En EspaÑol

Q. Who is Mr. Smarty Plants?

A: There are those who suspect Wildflower Center volunteers are the culpable and capable culprits. Yet, others think staff members play some, albeit small, role. You can torture us with your plant questions, but we will never reveal the Green Guru's secret identity.

Help us grow by giving to the Plant Database Fund or by becoming a member

Did you know you can access the Native Plant Information Network with your web-enabled smartphone?

Share

Ask Mr. Smarty Plants

Ask Mr. Smarty Plants is a free service provided by the staff and volunteers at the Lady Bird Johnson Wildflower Center.

Search Smarty Plants
    
 
See a list of all Smarty Plants questions
Can't find the answer in our existing FAQs, submit a question to Mr. Smarty Plants.
Need help with plant identification, visit the plant identification page.
 
rate this answer
1 rating

Thursday - November 17, 2011

From: Mason City, IL
Region: Midwest
Topic: Seasonal Tasks, Wildflowers
Title: Overwintering Texas bluebonnets
Answered by: Nan Hampton

QUESTION:

I planted Texas Bluebonnet and I want to know how to save them through the winter months. I think they are so beautiful. Can I cover them with something?

ANSWER:

If your bluebonnet is Lupinus texensis (Texas bluebonnet), it is an annual and its plants will die during the winter.  If you allowed it to drop its seeds, it could possibly grow again from them for next spring, although it is out of its natural range (see the distribution map from USDA Plants Database).  In Texas the tiny rosettes of the spring plants have already appeared from the seeds deposited in spring and summer.  They will overwinter and begin to grow taller after the warm spring rains and produce flowers in late March through the month of May.  The Texas bluebonnet grows as far north as Oklahoma where the USDA Hardiness Zones 6 and 7.  Since Mason City is in Zone 5a, the seeds may or may not germinate there.  If you grew your bluebonnets from seeds for this year, then it may work.  They should be in the ground by now, however.   Here is a a How to Article, How to Grow Bluebonnets, that gives more details.

As an alternative to the Texas bluebonnet, there is a beautiful lupine, Lupinus perennis (Sundial lupine), that is native to Illinois.  It is a perennial and blooms in May and June.  You can check our National Suppliers Directory for nurseries in Illinois that specialize in native plants that might carry seeds for the sundial lupine.  In a quick check I found that Wilson Seed Farms, Inc. in Tiskilwa, Illinois has seeds for sale.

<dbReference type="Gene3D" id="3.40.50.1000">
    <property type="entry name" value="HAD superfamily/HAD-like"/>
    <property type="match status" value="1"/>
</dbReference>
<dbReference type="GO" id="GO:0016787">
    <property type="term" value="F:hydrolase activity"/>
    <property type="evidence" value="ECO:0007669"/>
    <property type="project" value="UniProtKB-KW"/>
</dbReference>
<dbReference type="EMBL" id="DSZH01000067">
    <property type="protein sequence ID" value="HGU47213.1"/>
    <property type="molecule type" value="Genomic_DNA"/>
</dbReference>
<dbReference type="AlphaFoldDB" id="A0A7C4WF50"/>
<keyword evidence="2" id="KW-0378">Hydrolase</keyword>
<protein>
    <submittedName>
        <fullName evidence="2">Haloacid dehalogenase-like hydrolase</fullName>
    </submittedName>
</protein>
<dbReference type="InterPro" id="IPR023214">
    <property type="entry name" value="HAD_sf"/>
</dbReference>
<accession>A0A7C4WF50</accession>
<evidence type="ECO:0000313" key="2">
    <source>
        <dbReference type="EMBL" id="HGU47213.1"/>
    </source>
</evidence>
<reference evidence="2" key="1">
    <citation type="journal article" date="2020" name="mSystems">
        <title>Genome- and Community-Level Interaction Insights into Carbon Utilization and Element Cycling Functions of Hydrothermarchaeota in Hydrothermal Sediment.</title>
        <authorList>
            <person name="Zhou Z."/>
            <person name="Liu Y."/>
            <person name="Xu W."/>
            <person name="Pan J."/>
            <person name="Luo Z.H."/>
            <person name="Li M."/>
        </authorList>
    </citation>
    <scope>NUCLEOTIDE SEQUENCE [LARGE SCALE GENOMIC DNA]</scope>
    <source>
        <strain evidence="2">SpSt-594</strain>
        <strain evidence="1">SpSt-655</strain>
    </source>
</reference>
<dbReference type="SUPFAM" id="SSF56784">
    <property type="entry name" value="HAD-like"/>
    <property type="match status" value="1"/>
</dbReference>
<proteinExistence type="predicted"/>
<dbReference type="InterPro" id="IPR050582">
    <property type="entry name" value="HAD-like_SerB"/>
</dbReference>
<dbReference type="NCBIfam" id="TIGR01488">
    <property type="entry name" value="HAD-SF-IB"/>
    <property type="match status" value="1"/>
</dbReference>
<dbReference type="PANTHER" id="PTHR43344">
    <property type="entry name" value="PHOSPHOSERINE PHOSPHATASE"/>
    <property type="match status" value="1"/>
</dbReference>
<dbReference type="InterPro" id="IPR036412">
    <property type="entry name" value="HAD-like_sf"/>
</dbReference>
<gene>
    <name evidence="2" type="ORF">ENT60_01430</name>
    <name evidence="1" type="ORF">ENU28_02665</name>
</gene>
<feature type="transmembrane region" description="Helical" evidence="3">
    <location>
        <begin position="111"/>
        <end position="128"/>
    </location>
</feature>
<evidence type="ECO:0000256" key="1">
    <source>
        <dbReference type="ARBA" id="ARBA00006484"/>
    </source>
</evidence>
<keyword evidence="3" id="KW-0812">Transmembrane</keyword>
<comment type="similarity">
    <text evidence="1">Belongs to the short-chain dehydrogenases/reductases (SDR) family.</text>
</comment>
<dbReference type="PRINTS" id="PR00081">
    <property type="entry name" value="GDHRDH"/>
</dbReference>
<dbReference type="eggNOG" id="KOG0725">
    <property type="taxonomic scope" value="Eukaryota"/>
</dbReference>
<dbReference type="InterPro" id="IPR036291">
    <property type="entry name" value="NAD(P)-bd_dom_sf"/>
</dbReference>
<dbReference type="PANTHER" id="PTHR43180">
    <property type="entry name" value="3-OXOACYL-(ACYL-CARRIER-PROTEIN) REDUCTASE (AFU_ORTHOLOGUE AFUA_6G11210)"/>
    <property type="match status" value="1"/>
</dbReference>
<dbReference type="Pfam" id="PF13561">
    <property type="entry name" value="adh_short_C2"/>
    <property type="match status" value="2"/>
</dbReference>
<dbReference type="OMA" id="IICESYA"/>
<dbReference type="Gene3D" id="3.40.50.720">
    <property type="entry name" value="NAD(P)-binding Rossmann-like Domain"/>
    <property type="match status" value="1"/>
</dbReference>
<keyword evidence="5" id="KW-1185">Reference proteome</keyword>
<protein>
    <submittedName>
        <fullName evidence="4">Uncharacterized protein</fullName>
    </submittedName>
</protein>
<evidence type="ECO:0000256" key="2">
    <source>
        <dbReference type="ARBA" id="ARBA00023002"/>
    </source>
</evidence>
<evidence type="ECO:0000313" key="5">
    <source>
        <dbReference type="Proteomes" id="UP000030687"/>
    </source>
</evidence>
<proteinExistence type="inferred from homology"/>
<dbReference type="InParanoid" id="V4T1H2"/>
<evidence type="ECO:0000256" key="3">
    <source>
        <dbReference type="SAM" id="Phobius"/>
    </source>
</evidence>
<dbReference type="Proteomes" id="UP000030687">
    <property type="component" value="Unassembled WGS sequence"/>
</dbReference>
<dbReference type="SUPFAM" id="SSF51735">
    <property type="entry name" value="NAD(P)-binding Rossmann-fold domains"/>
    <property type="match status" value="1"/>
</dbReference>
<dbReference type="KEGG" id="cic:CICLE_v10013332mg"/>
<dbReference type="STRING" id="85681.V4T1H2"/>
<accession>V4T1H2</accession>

From the Image Gallery


Texas bluebonnet
Lupinus texensis

Texas bluebonnet
Lupinus texensis

Sundial lupine
Lupinus perennis

Sundial lupine
Lupinus perennis

More Seasonal Tasks Questions

When to plant in Austin
November 02, 2010 - I own a small landscaping business in the Austin area, and we are admittedly learning every day, but trying to do the right thing. We are knowledgeable about the sun, water, soil requirements for a v...
view the full question and answer

Late emergence of passiflora incarnata hybrid in Austin
April 11, 2010 - Two years ago I planted in my clay soil garden a variation on native passiflora incarnata; the passiflora Elizabeth (a cross between passiflora incarnata and passiflora phoenicia)because I hoped it pr...
view the full question and answer

Bluebonnets in memorial garden in cemetery
April 11, 2008 - When is the peak time to scatter bluebonnet seeds? I have a loved one that recently died, and she requested that her body be cremated. She would like her ashes to be mixed with bluebonnet seeds and ...
view the full question and answer

Trimming of Aster ericoides in Philadelphia
March 20, 2010 - Should I cut back my Aster ericoides, ‘schneegitter’ in the spring?
view the full question and answer

Winter wrappings for plants in Ellenton Florida
December 23, 2010 - Hi and thank you for your time, I do appreciate it. I have one question. I live in Florida and yes we do get frost and temps down to 28 degrees in the winter. last year I lost almost 50 plants tha...
view the full question and answer

Smarty Plants's Facebook profile Support the Wildflower Center by Donating Online or Becoming a Member today.

Mr. Smarty Plants wants you to be his Facebook friend. Click the Facebook icon to add yourself to Mr. Smarty Plants list of friends.
E-NEWSLETTER | BECOME A MEMBER | DONATE NOW | MEDIA | SITEMAP
© 2014 Lady Bird Johnson Wildflower Center